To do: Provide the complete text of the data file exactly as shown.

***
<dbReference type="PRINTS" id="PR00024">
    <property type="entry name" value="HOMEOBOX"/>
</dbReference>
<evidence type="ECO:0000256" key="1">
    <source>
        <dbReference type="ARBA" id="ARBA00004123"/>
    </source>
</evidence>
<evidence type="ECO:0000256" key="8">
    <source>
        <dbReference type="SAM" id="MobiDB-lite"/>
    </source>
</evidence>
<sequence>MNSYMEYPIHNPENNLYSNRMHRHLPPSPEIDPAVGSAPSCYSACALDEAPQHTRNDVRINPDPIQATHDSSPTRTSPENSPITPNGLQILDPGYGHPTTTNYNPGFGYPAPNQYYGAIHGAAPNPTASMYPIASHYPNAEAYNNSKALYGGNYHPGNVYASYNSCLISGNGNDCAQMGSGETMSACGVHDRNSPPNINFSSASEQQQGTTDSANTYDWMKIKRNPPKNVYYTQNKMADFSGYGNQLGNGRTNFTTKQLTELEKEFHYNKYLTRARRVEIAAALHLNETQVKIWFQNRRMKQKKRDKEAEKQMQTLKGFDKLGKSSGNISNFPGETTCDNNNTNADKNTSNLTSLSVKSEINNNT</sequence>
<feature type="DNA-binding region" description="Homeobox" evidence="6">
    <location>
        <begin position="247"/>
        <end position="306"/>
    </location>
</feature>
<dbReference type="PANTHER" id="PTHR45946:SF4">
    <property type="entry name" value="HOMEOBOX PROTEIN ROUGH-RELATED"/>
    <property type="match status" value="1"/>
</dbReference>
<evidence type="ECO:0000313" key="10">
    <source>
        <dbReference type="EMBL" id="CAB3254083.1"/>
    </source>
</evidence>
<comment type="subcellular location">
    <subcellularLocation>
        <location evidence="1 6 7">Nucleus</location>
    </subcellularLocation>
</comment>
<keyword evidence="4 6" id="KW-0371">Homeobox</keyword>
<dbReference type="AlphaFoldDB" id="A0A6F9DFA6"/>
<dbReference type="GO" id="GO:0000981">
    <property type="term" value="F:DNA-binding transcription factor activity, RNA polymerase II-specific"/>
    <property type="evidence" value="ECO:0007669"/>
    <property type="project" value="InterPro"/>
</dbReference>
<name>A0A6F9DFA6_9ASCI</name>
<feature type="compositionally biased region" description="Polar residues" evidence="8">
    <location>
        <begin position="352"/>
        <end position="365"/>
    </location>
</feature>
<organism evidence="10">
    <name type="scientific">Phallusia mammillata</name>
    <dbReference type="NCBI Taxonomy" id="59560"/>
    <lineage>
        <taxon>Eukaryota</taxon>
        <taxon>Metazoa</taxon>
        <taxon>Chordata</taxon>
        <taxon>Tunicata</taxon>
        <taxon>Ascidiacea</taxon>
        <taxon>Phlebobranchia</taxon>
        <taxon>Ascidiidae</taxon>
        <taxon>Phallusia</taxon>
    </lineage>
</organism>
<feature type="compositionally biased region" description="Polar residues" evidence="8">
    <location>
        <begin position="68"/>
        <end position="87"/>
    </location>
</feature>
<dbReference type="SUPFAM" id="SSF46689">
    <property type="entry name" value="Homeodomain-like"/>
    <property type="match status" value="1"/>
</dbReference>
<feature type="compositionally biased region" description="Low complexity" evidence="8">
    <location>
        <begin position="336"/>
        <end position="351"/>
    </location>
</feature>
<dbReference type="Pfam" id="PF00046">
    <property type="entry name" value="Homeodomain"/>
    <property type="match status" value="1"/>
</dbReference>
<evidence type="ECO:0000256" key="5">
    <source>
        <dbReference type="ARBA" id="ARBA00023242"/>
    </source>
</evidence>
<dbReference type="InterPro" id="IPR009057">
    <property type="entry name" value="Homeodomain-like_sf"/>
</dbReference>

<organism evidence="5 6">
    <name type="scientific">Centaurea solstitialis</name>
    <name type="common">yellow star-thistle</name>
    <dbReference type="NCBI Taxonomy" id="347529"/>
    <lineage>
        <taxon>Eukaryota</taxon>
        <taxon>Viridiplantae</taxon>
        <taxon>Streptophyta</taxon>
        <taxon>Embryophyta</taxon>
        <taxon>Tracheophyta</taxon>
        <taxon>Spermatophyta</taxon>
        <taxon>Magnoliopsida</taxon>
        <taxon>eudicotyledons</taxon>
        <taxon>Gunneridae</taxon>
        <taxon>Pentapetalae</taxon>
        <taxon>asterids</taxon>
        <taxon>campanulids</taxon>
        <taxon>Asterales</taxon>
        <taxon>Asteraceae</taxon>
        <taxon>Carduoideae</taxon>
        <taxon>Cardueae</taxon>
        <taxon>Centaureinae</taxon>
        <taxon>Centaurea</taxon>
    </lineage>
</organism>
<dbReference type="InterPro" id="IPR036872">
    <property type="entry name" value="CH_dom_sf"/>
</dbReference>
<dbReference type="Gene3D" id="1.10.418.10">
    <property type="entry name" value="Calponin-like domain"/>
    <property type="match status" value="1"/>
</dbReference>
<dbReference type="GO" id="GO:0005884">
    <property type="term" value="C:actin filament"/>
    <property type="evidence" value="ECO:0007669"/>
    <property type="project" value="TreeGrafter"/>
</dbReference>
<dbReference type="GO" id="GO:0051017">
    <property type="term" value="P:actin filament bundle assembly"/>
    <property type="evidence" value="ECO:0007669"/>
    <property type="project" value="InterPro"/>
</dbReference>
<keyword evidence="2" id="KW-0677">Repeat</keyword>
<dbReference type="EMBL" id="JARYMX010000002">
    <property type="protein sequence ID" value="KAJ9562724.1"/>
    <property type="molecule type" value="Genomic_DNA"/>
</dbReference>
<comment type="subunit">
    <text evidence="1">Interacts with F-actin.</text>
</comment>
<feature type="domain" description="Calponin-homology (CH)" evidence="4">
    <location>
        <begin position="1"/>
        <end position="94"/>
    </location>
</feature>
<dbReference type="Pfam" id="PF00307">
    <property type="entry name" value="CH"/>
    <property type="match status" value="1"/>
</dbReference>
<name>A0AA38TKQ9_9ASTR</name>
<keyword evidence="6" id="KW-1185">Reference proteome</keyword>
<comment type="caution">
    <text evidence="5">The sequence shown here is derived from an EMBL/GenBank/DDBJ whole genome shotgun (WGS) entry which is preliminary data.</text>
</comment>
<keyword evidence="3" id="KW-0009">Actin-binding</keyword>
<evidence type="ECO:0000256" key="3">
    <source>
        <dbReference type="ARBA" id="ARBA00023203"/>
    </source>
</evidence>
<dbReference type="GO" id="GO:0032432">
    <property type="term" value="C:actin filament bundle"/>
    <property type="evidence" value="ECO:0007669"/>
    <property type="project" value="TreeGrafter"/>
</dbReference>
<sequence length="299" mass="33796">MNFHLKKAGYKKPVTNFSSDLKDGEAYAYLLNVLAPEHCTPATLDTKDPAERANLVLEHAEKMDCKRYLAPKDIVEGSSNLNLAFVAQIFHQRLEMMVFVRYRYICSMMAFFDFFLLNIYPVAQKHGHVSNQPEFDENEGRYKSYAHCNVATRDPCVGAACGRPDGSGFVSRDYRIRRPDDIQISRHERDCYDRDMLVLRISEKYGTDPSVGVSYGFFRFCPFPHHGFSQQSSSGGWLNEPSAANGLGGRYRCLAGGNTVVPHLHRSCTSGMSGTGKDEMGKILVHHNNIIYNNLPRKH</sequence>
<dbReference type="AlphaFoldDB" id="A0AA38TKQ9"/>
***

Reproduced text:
<dbReference type="PRINTS" id="PR00024">
    <property type="entry name" value="HOMEOBOX"/>
</dbReference>
<evidence type="ECO:0000256" key="1">
    <source>
        <dbReference type="ARBA" id="ARBA00004123"/>
    </source>
</evidence>
<evidence type="ECO:0000256" key="8">
    <source>
        <dbReference type="SAM" id="MobiDB-lite"/>
    </source>
</evidence>
<sequence>MNSYMEYPIHNPENNLYSNRMHRHLPPSPEIDPAVGSAPSCYSACALDEAPQHTRNDVRINPDPIQATHDSSPTRTSPENSPITPNGLQILDPGYGHPTTTNYNPGFGYPAPNQYYGAIHGAAPNPTASMYPIASHYPNAEAYNNSKALYGGNYHPGNVYASYNSCLISGNGNDCAQMGSGETMSACGVHDRNSPPNINFSSASEQQQGTTDSANTYDWMKIKRNPPKNVYYTQNKMADFSGYGNQLGNGRTNFTTKQLTELEKEFHYNKYLTRARRVEIAAALHLNETQVKIWFQNRRMKQKKRDKEAEKQMQTLKGFDKLGKSSGNISNFPGETTCDNNNTNADKNTSNLTSLSVKSEINNNT</sequence>
<feature type="DNA-binding region" description="Homeobox" evidence="6">
    <location>
        <begin position="247"/>
        <end position="306"/>
    </location>
</feature>
<dbReference type="PANTHER" id="PTHR45946:SF4">
    <property type="entry name" value="HOMEOBOX PROTEIN ROUGH-RELATED"/>
    <property type="match status" value="1"/>
</dbReference>
<evidence type="ECO:0000313" key="10">
    <source>
        <dbReference type="EMBL" id="CAB3254083.1"/>
    </source>
</evidence>
<comment type="subcellular location">
    <subcellularLocation>
        <location evidence="1 6 7">Nucleus</location>
    </subcellularLocation>
</comment>
<keyword evidence="4 6" id="KW-0371">Homeobox</keyword>
<dbReference type="AlphaFoldDB" id="A0A6F9DFA6"/>
<dbReference type="GO" id="GO:0000981">
    <property type="term" value="F:DNA-binding transcription factor activity, RNA polymerase II-specific"/>
    <property type="evidence" value="ECO:0007669"/>
    <property type="project" value="InterPro"/>
</dbReference>
<name>A0A6F9DFA6_9ASCI</name>
<feature type="compositionally biased region" description="Polar residues" evidence="8">
    <location>
        <begin position="352"/>
        <end position="365"/>
    </location>
</feature>
<organism evidence="10">
    <name type="scientific">Phallusia mammillata</name>
    <dbReference type="NCBI Taxonomy" id="59560"/>
    <lineage>
        <taxon>Eukaryota</taxon>
        <taxon>Metazoa</taxon>
        <taxon>Chordata</taxon>
        <taxon>Tunicata</taxon>
        <taxon>Ascidiacea</taxon>
        <taxon>Phlebobranchia</taxon>
        <taxon>Ascidiidae</taxon>
        <taxon>Phallusia</taxon>
    </lineage>
</organism>
<feature type="compositionally biased region" description="Polar residues" evidence="8">
    <location>
        <begin position="68"/>
        <end position="87"/>
    </location>
</feature>
<dbReference type="SUPFAM" id="SSF46689">
    <property type="entry name" value="Homeodomain-like"/>
    <property type="match status" value="1"/>
</dbReference>
<feature type="compositionally biased region" description="Low complexity" evidence="8">
    <location>
        <begin position="336"/>
        <end position="351"/>
    </location>
</feature>
<dbReference type="Pfam" id="PF00046">
    <property type="entry name" value="Homeodomain"/>
    <property type="match status" value="1"/>
</dbReference>
<evidence type="ECO:0000256" key="5">
    <source>
        <dbReference type="ARBA" id="ARBA00023242"/>
    </source>
</evidence>
<dbReference type="InterPro" id="IPR009057">
    <property type="entry name" value="Homeodomain-like_sf"/>
</dbReference>

<organism evidence="5 6">
    <name type="scientific">Centaurea solstitialis</name>
    <name type="common">yellow star-thistle</name>
    <dbReference type="NCBI Taxonomy" id="347529"/>
    <lineage>
        <taxon>Eukaryota</taxon>
        <taxon>Viridiplantae</taxon>
        <taxon>Streptophyta</taxon>
        <taxon>Embryophyta</taxon>
        <taxon>Tracheophyta</taxon>
        <taxon>Spermatophyta</taxon>
        <taxon>Magnoliopsida</taxon>
        <taxon>eudicotyledons</taxon>
        <taxon>Gunneridae</taxon>
        <taxon>Pentapetalae</taxon>
        <taxon>asterids</taxon>
        <taxon>campanulids</taxon>
        <taxon>Asterales</taxon>
        <taxon>Asteraceae</taxon>
        <taxon>Carduoideae</taxon>
        <taxon>Cardueae</taxon>
        <taxon>Centaureinae</taxon>
        <taxon>Centaurea</taxon>
    </lineage>
</organism>
<dbReference type="InterPro" id="IPR036872">
    <property type="entry name" value="CH_dom_sf"/>
</dbReference>
<dbReference type="Gene3D" id="1.10.418.10">
    <property type="entry name" value="Calponin-like domain"/>
    <property type="match status" value="1"/>
</dbReference>
<dbReference type="GO" id="GO:0005884">
    <property type="term" value="C:actin filament"/>
    <property type="evidence" value="ECO:0007669"/>
    <property type="project" value="TreeGrafter"/>
</dbReference>
<dbReference type="GO" id="GO:0051017">
    <property type="term" value="P:actin filament bundle assembly"/>
    <property type="evidence" value="ECO:0007669"/>
    <property type="project" value="InterPro"/>
</dbReference>
<keyword evidence="2" id="KW-0677">Repeat</keyword>
<dbReference type="EMBL" id="JARYMX010000002">
    <property type="protein sequence ID" value="KAJ9562724.1"/>
    <property type="molecule type" value="Genomic_DNA"/>
</dbReference>
<comment type="subunit">
    <text evidence="1">Interacts with F-actin.</text>
</comment>
<feature type="domain" description="Calponin-homology (CH)" evidence="4">
    <location>
        <begin position="1"/>
        <end position="94"/>
    </location>
</feature>
<dbReference type="Pfam" id="PF00307">
    <property type="entry name" value="CH"/>
    <property type="match status" value="1"/>
</dbReference>
<name>A0AA38TKQ9_9ASTR</name>
<keyword evidence="6" id="KW-1185">Reference proteome</keyword>
<comment type="caution">
    <text evidence="5">The sequence shown here is derived from an EMBL/GenBank/DDBJ whole genome shotgun (WGS) entry which is preliminary data.</text>
</comment>
<keyword evidence="3" id="KW-0009">Actin-binding</keyword>
<evidence type="ECO:0000256" key="3">
    <source>
        <dbReference type="ARBA" id="ARBA00023203"/>
    </source>
</evidence>
<dbReference type="GO" id="GO:0032432">
    <property type="term" value="C:actin filament bundle"/>
    <property type="evidence" value="ECO:0007669"/>
    <property type="project" value="TreeGrafter"/>
</dbReference>
<sequence length="299" mass="33796">MNFHLKKAGYKKPVTNFSSDLKDGEAYAYLLNVLAPEHCTPATLDTKDPAERANLVLEHAEKMDCKRYLAPKDIVEGSSNLNLAFVAQIFHQRLEMMVFVRYRYICSMMAFFDFFLLNIYPVAQKHGHVSNQPEFDENEGRYKSYAHCNVATRDPCVGAACGRPDGSGFVSRDYRIRRPDDIQISRHERDCYDRDMLVLRISEKYGTDPSVGVSYGFFRFCPFPHHGFSQQSSSGGWLNEPSAANGLGGRYRCLAGGNTVVPHLHRSCTSGMSGTGKDEMGKILVHHNNIIYNNLPRKH</sequence>
<dbReference type="AlphaFoldDB" id="A0AA38TKQ9"/>